Malaysia and the Asian Crisis
If we read the newspapers, we will expect our economic crisis to disappear next month and the stockmarket or the ringgit to recover next week. But this prediction has been made for the last 5 months and yet the situation has gone from bad to worse. Our ringgit has dropped by more than 50% from RM2.50 to 1 US$ more than 6 months ago, to a low of RM3.8625 last week. Our Kuala Lumpur Stock Exchange Composite Index has also dropped by more than 50% from a high of 1,200 points to close at a 5-year low of 526 points on 11 November.

Is the worse really over like our local newspapers say. Or is the government-controlled press lying to us again? And that the worst is yet to come. The Economist has outlined four phases that countries facing economic crisis go through before there can be any recovery. Like death these phases are shock, anger, denial and then acceptance.

First there is shock that the economic crisis is happening at all when we feel that we have done everything right. Secondly, anger at certain scapegoats and blaming others for the economic crisis. Thirdly, denial that we are responsible for the crisis. And finally acceptance that what is happening is due to our own fault and responsibility as well as recognition of what measures must be taken to revive our economy.

Malaysia has gone through all those phases during these last 6 months, as most spectacularly shown by our Prime Minister Datuk Seri Dr Mahathir Mohamed blaming everyone except our own government policies for causing the economic crisis. Hopefully, our country is now at the last phase of acceptance when the Prime Minister for the first time on 12 January admitted that he did not blame foreign conspiracies as the root cause of our economic crisis. However, then again we read about him criticising multinationals and even foreign investment in Teheran in today's papers.

The Malaysian government must bear full responsibility for the economic crisis in allowing overlending in the property and stockmarket as well as overspending in carrying out huge mega projects that are a waste of public funds and have no value except to boost the prestige of the Government. What can we do now? The 1998 Budget is a failure, especially the 2% corporate tax reduction costing the Government RM1,196 million but failing in its purpose to prevent companies from raising prices. Now the Government has formed the National Economic Action Council (NEAC), which so far is all talk and no action.

Even the 10% reduction in Ministers' pay and freeze on workers' pay will hurt the people more than the leaders. I am not saying that we should not support such actions but that the poor and middle class should not be asked to bear a heavier burden. I oppose such a pay freeze on Government A & B officers,the middle class and poor for two important reasons: 1. Any pay freeze on nominal pay is actually a reduction in real wage because of inflation; and 2. The poor and middle class use almost their entire pay to meet their basic daily needs as compared to the rich who only use around 60%. Any reduction in real wage will hurt the poor and middle class more than the rich who can afford to save more.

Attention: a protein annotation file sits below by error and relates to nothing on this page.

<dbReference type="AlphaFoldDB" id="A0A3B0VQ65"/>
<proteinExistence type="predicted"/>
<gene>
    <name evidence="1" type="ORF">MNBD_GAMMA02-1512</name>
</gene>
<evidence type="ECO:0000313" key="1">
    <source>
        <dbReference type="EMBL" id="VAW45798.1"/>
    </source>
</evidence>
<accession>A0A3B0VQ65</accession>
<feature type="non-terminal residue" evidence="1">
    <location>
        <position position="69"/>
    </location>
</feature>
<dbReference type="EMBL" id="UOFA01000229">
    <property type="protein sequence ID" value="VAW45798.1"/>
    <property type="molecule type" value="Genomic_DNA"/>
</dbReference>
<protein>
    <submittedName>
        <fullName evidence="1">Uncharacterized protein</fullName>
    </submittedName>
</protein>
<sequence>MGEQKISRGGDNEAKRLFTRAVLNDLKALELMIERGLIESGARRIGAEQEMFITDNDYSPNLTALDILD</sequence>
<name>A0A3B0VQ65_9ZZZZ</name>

The Government must realise that only increased democratisation, transparency and accountability in our economy can save Malaysia from having to seek IMF assistance to resolve our financial and economic crisis. I agree that we should try to avoid seeking IMF to rescue our economy because of the high economic costs that Malaysians have to pay by: 1. Opening up of our financial sector by allowing foreign banks' licenses and free entry resulting in our local banks not being able to compete; 2. Increasing interest rates resulting in higher costs, affecting economic growth and causing unemployment; and 3. Increasing taxes and reducing government spending to cut down the current account deficit.

The painful experiences of the people from Thailand, Indonesia and South Korea show how cruel IMF medicine can be, some say it is even worse than the cure. But we should learn from the experiences of Thailand, Indonesia and South Korea to avoid making the same mistakes. These countries show a similar characteristic business cronyism and money politics. So long as we do not stop business cronyism, money politics and corruption we shall be the next country forced to seek assistance from IMF.